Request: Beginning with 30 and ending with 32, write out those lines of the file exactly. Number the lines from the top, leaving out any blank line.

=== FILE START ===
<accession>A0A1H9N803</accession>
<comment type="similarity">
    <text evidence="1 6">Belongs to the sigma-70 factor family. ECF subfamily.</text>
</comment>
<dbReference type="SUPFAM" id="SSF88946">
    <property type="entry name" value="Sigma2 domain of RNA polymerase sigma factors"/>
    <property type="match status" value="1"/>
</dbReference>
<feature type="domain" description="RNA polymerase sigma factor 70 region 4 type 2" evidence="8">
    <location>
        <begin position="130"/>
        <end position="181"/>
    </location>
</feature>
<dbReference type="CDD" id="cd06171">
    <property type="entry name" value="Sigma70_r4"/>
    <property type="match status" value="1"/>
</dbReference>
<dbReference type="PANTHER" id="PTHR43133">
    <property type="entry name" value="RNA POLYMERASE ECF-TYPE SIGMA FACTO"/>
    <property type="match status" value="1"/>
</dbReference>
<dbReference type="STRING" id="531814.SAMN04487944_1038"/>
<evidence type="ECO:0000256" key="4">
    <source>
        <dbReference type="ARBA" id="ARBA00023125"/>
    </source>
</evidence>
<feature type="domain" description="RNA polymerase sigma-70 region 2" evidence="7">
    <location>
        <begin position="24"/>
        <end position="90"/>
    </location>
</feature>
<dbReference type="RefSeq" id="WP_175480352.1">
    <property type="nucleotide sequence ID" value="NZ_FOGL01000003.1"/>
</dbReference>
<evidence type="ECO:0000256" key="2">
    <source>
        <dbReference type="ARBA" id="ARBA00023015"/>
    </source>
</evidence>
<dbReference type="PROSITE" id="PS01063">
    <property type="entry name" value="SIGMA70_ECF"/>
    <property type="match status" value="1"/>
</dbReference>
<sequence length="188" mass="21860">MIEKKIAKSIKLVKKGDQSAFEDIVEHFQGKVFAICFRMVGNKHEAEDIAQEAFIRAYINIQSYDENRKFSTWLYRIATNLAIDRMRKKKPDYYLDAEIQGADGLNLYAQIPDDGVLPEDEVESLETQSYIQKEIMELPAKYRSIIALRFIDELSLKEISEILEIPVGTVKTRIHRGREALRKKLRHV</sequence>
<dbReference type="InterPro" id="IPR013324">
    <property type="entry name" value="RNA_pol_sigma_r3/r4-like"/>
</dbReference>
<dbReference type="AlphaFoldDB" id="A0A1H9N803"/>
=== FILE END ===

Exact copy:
    <location>
        <begin position="24"/>
        <end position="90"/>